2. When a non-fatal shooting victimization does not correspond to an IUCR code that signifies a criminal sexual assault, robbery, or aggravated battery, we enter “UNK” in the IUCR column, “YES” in the GUNSHOT_I column, and “NON-FATAL” in the PRIMARY column to indicate that the victim was non-fatally shot, but the precise IUCR code is unknown.
Other violent crime victims: For other violent crime types, we refer to the IUCR classification that exists in CPD's victim table, with only one exception:
1. When there is an incident that is associated with no victim with a matching IUCR code, we assume that this is an error. Every crime should have at least 1 victim with a matching IUCR code. In these cases, we change the IUCR code to reflect the incident IUCR code because CPD's incident table is considered to be more reliable than the victim table.
Note: The definition of “homicide” (shooting or otherwise) does not include justifiable homicide or involuntary manslaughter. This dataset also excludes any cases that CPD considers to be “unfounded” or “noncriminal.” Officer-involved shootings are not included.
Note: The initial reporting officer usually asks victims to report demographic data. If victims are unable to recall, the reporting officer will use their best judgment. “Unknown” can be reported if it is truly unknown.
Note: In some instances, CPD's raw incident-level data and victim-level data that were inputs into this dataset do not align on the type of crime that occurred. In those instances, this dataset attempts to correct mismatches between incident and victim specific crime types. When it is not possible to determine which victims are associated with the most reliable crime determination, the dataset will show empty cells in the respective demographic fields (age, sex, race, etc.).
Note: Homicide victims names are delayed by two weeks to allow time for the victim’s family to be notified of their passing.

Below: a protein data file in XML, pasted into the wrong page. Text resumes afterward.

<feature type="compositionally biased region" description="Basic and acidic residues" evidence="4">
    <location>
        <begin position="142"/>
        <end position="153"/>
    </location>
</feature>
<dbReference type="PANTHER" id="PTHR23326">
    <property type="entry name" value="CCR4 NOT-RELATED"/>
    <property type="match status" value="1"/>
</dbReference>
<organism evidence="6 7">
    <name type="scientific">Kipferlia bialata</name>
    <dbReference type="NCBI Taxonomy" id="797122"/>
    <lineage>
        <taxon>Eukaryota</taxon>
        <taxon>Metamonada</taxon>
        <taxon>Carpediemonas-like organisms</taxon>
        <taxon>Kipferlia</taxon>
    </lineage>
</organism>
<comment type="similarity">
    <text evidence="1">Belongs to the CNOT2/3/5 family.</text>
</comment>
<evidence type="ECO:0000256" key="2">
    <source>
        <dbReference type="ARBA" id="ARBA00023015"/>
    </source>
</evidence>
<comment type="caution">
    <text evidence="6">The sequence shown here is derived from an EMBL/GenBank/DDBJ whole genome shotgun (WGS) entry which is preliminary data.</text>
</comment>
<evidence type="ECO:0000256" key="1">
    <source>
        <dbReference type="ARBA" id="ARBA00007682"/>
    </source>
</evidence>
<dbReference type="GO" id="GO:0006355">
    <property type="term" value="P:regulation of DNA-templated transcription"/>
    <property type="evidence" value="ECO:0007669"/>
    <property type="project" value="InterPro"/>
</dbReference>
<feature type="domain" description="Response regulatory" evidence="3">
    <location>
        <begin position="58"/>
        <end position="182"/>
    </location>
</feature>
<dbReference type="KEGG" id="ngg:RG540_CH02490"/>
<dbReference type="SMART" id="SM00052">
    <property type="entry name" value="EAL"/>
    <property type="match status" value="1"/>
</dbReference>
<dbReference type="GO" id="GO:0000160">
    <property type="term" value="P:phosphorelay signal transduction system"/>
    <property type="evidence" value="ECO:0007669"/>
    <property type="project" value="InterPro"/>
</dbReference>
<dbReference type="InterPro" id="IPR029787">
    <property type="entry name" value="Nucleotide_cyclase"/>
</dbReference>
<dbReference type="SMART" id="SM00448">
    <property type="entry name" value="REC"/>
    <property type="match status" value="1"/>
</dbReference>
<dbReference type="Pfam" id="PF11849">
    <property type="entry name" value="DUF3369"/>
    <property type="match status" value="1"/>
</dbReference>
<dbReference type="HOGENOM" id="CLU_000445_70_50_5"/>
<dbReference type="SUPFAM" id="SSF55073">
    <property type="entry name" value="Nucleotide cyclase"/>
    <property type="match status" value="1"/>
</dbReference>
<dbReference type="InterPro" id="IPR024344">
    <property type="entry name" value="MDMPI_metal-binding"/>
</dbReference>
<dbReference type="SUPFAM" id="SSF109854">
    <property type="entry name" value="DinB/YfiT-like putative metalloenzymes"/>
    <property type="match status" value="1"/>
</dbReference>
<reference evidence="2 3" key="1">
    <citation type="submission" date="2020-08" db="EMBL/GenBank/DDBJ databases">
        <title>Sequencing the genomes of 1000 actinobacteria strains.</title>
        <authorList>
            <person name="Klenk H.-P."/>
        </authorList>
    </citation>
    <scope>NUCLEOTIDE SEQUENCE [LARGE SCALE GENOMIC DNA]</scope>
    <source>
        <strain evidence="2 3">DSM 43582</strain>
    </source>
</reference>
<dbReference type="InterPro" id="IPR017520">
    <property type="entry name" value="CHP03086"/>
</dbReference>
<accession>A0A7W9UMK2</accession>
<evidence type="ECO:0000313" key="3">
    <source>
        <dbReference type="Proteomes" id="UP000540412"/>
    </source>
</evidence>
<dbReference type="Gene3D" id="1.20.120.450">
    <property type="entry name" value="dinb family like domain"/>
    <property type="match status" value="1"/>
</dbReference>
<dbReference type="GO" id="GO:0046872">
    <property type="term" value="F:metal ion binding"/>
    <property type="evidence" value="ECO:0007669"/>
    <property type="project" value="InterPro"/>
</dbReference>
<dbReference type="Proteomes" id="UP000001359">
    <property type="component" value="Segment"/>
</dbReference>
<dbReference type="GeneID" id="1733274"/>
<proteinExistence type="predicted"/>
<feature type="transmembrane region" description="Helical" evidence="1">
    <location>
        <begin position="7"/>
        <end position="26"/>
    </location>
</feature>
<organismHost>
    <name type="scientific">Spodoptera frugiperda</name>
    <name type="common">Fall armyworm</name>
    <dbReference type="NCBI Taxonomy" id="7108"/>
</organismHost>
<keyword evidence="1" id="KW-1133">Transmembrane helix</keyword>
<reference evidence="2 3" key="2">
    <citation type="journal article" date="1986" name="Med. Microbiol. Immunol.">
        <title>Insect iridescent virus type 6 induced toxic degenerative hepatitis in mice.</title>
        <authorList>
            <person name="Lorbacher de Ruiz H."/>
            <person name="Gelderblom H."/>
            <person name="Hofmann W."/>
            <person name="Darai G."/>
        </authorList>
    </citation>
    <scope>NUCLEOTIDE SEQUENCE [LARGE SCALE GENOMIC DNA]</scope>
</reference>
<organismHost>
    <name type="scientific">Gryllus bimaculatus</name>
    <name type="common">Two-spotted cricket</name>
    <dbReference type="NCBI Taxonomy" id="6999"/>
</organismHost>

Note: The initial reporting officer usually asks victims to report demographic data. If victims are unable to recall, the reporting officer will use their best judgment. “Unknown” can be reported if it is truly unknown.
Note: This dataset includes variables referencing administrative or political boundaries that are subject to change. These include Street Outreach Organization boundary, Ward, Chicago Police Department District, Chicago Police Department Area, Chicago Police Department Beat, Illinois State Senate District, and Illinois State House of Representatives District. These variables reflect current geographic boundaries as of November 1st, 2021. In some instances, current boundaries may conflict with those that were in place at the time that a given incident occurred in prior years. For example, the Chicago Police Department districts 021 and 013 no longer exist. Any historical violent crime victimization that occurred in those districts when they were in existence are marked in this dataset as having occurred in the current districts that expanded to replace 013 and 021."

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Public Safety
crime, violence, violence reduction, homicide, shooting, link to article present
Row Label
SODA2 Only
Licensing and Attribution
Data Provided By
City of Chicago
Source Link
See Terms of Use
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Resource Name
Row Identifier
Changes and Other Historical Information Useful to Understanding This Dataset
Data Owner
Chicago Police Department
Time Period
Homicide data from 1991 to the present. Non-fatal shooting data from 2010 to the present. (2010 is the earliest available year for shooting data.) The most recent complete day is excluded.
Updated Daily